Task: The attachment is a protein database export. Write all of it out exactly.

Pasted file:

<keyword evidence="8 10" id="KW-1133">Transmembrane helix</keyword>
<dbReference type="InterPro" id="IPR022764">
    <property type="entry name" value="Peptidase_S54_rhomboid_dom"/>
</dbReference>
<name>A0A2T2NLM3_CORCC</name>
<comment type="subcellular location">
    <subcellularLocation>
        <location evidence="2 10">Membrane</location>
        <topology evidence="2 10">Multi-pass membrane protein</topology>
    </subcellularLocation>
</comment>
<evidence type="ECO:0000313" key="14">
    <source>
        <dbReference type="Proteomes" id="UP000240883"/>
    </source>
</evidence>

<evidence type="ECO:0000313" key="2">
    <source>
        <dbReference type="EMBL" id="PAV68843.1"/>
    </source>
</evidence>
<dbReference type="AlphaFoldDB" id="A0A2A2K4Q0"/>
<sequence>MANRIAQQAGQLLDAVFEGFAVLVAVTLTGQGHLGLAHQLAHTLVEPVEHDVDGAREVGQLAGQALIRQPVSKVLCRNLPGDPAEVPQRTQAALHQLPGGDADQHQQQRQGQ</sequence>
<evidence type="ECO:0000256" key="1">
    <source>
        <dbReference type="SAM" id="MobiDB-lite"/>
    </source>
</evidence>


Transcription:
<keyword evidence="8 10" id="KW-1133">Transmembrane helix</keyword>
<dbReference type="InterPro" id="IPR022764">
    <property type="entry name" value="Peptidase_S54_rhomboid_dom"/>
</dbReference>
<name>A0A2T2NLM3_CORCC</name>
<comment type="subcellular location">
    <subcellularLocation>
        <location evidence="2 10">Membrane</location>
        <topology evidence="2 10">Multi-pass membrane protein</topology>
    </subcellularLocation>
</comment>
<evidence type="ECO:0000313" key="14">
    <source>
        <dbReference type="Proteomes" id="UP000240883"/>
    </source>
</evidence>

<evidence type="ECO:0000313" key="2">
    <source>
        <dbReference type="EMBL" id="PAV68843.1"/>
    </source>
</evidence>
<dbReference type="AlphaFoldDB" id="A0A2A2K4Q0"/>
<sequence>MANRIAQQAGQLLDAVFEGFAVLVAVTLTGQGHLGLAHQLAHTLVEPVEHDVDGAREVGQLAGQALIRQPVSKVLCRNLPGDPAEVPQRTQAALHQLPGGDADQHQQQRQGQ</sequence>
<evidence type="ECO:0000256" key="1">
    <source>
        <dbReference type="SAM" id="MobiDB-lite"/>
    </source>
</evidence>